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Our Favourite Winter Walks...

"Do you have any walking recommendations?"

This is the question we get asked the most, which is wonderful as we hope to attract guests who enjoy the outdoors and exploring the local countryside as much as we do. There are many excellent walks and often my mind changes as to which ones are my favourite depending on the seasons/weather etc.


I'm from the Peak District which is famed for it's rolling hills and craggy ridges and although very beautiful I can find it a bit overpopulated at times. Here in the Radnor Valley what we find so special is that you can walk all day and not see another soul, its very peaceful. The local area is also steeped in history, known as the Welsh Marches the area encompasses a wide range of landscapes: amazing river valleys, rugged but mineral-rich hills and ridges, and flat fertile plains. This diversity, and the relatively unspoilt nature of the countryside, have made it perennially popular with walkers, cyclists and horse riders. Artists and writers have also long been drawn to the area for its rich history and enchanting scenery.


I have listed below some of our favourite Winter Walks, all of these are local and are either walkable from the cabins or a 5/10 min drive, (I must also say that these walks are great for any season).

We reccomend downloading the O.S Maps app so you can see the footpaths and routes clearly, or feel free to ask us for directions and more information.

The track up to Hanter Hill/Worsel Woods and Hergest Ridge with the black and white house on the left.

Hanter Hill

Hanter Hill is the hill you can see directly opposite Hergest Lee, reaching 414.2 metres high.

At the top you can enjoy far reaching views across the valley and even over to the Brecon Beacons on a clear day. There is a path to follow that takes you around the hill or you can also also scale up the side of the hill which is possible in Winter but can be tricky when the bracken grows back in Spring & Summer. It takes about 1.5 hrs round trip. Hanter Hill along with Stanner Rocks and Worsell Wood have long been considered to be the oldest rocks in Wales having been dated to 700 milion years old.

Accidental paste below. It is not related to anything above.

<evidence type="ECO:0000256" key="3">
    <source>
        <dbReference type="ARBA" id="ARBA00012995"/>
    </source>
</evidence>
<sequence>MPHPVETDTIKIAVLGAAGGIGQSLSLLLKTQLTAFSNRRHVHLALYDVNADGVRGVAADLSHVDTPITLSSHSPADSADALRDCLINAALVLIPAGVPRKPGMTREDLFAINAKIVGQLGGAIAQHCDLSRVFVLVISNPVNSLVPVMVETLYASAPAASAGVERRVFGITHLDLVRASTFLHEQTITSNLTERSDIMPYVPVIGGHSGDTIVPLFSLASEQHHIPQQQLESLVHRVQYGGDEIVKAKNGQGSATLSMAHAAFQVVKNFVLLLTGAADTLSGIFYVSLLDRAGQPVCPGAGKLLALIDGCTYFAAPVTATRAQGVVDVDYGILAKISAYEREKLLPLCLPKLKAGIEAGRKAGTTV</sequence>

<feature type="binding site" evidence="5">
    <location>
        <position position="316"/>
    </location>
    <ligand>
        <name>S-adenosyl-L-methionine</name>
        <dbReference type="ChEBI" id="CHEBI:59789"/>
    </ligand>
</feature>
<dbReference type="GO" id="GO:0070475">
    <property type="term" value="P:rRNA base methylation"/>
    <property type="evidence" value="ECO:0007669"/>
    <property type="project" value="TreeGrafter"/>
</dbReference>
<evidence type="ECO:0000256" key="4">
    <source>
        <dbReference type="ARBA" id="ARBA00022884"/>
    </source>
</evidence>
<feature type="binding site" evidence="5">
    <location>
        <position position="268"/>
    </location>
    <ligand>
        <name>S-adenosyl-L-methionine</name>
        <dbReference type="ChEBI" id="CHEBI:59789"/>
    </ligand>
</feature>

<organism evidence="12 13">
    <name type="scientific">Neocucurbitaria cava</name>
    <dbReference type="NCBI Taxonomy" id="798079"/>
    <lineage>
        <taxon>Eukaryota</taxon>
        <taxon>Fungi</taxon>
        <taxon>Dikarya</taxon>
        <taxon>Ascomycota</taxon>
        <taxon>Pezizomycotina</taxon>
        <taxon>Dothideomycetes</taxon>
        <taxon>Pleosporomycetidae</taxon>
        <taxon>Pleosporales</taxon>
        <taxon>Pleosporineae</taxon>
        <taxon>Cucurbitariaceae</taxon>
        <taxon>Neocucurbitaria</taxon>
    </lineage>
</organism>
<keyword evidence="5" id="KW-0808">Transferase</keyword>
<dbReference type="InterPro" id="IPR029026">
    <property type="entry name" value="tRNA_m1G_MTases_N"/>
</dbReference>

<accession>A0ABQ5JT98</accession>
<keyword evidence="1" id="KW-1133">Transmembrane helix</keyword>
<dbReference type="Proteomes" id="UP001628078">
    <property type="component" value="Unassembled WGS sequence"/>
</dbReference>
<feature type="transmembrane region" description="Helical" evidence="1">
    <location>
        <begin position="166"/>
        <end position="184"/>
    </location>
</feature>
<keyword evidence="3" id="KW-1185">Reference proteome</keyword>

Follow the quiet track named 'Hunter Lane' opposite us (across the main road) and when you get to the litte black and white house take a right and you will see the path from there. It's a beautiful walk with tree tunnells and rolling fields, past Worsell Woods on your left.

Hanter Hill from the cabin

Hanter Hill and our beautiful valley.

Hergest Ridge

Hergest Ridge straddles the English and Welsh border and is a favoured section of the Offa’s Dyke walk as well as a standalone highlight in any exploration of Herefordshire. You can start the walk from the cabin, take the track opposite when you get to the main road and when you reach a small black and white house take a right and head up to the saddle aongside Hanter Hill, or you can start from the main carpark in Kington, climb a modest 400m up from the quaint town to enjoy spectacular 360 degrees views. You can’t go wrong with visible natural landmarks all around (including and unexpectedly a delightful clump of monkey puzzle trees towards the top of the ridge).

Heading to the top the views emerge all around the beautiful moorland, you may chance on wild ponies grazing. Look out for the Victorian racecourse that sits atop Hergest and imagine the horses galloping around the track.


You should also see the Whetstone near the summit, a natural stone, which in medieval times was used as a place to distribute food to people suffering from leprosy. Legend has it that the stone rolled down to Hindwell Brook each time it heard a cock crow.